Current experiment: using the Glowforge to cut triangular grids on which to do works of "tri-stitch". I screwed it up in a few places, but it came out alright given that I'm not a practiced cross-stitcher and had to kinda invent tri-stitch habits as I went.

There is a non-zero chance that I am going to end up writing some completely useless LaTeX and/or Metafont code in the near future.

Gonna play a D&D character with horns and a tail and various demonic-looking attributes who also specializes in serving drinks before meals. That's right, an Apéritifling.

Loko Moko originally derives from the Latin Locus Mocus.

…now I gotta come up with another way to procrastinate on them, I guess.

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Well, I did it: 25 posts in a row (26 counting the intro one) about projects I started but haven't worked on lately, posted daily: journal.librarianofalexandria.

I want to reassure the nervous Python developers I keep seeing: the reason constructor syntax does something different in pattern context is because it's the Mount Doom approach to data, where things get unmade in the same way they got made. Hope that helps.

i am a big enough person to admit that my previous stance of "i love going on the computer. i would like to do it every hour every day of my life and i would sacrifice anything in pursuit of this goal" was a mistaken one. i have grown as a person and can now see that going on the computer is bad and i don't want to do it

My brother has requested that I make him a lamp, so I'm doing rudimentary paper prototyping tonight. (This is poster-board and cover-stock, but eventually I'll be using wood and frosted acrylic.)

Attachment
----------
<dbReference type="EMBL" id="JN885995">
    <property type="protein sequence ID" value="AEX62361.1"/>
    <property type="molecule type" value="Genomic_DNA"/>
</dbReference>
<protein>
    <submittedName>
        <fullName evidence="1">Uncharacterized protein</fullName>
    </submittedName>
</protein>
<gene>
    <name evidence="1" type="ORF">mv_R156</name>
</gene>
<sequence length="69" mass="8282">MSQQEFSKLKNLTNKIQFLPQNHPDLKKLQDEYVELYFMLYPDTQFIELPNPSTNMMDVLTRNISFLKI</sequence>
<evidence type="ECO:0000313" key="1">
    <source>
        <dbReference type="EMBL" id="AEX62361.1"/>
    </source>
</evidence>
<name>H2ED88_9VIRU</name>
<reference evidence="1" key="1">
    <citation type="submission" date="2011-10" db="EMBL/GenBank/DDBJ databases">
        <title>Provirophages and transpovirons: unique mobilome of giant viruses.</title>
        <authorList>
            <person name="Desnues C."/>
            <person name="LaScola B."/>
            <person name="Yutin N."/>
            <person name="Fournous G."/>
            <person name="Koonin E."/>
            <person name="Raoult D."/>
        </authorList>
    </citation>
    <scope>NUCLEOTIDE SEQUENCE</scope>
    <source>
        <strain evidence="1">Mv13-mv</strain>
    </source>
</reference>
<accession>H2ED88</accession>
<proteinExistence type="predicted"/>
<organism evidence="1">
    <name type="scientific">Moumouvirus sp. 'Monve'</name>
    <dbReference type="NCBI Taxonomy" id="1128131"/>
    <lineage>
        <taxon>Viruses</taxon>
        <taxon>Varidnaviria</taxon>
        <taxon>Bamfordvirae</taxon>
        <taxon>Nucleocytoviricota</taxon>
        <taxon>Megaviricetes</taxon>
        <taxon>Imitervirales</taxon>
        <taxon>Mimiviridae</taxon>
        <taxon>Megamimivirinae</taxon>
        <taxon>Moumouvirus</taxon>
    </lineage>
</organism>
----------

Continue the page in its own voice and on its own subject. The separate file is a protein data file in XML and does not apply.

At lunch I thought, "Oh, it would be fun to have a ruler labeled with dozenal numbers," and I have a device that can make that, so I made one. (Using the Pittman numerals—a rotated 2 and rotated 3—for 0d10 and 0d11.)

The prefix o- is an honorific in Japanese, which is applied to nouns to indicate respect or politeness towards the noun in question. For example, o-cha "tea", o-mizu "water", o-possum…

Someone recently told me they didn't realize there were multiple kinds of cursive, so now I think I need to write a blog post about all the different kinds of cursive, in part so I can advocate for the one I think we should be teaching people.

My laser-cutter has arrived. So far, I have only made a Tutorial Object, but I plan to do much more experimentation this weekend.

One reason I've been writing posts about "backburnered" projects is to keep them fresh in mind and maybe even regenerate some excitement for them. Revisiting my thoughts about recipe graphs has definitely made me excited about returning to this project soon: journal.librarianofalexandria.

This month I'm doing a little project where each day I post a write-up of a project which I haven't fully abandoned but also haven't worked on lately. Here's a post about it, along with a table of contents which I'll fill in as I go: journal.librarianofalexandria.

This is a game inspired by a magic item in The Adventure Zone that allows you to modify the spells you cast by changing a single letter in the spell name. I called the game "Logomancy", but also strongly considered calling it either "Levenshtein's Destructive Resonance" or "Spelling Certain Doom".

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Took an old one-page tabletop/party game I wrote and finally put it on Itch: aisamanra.itch.io/logomancy

On multiple occasions I've thought, "I love this premise, I should write a series of linked short stories about this, like an episodic novel, I could serialize this on a blog or something," and I have literally never followed through on finishing even one part of any of these.

I don't understand how you can want to make a ska album—novelty or not—and then not put any horns on it. Like. What.

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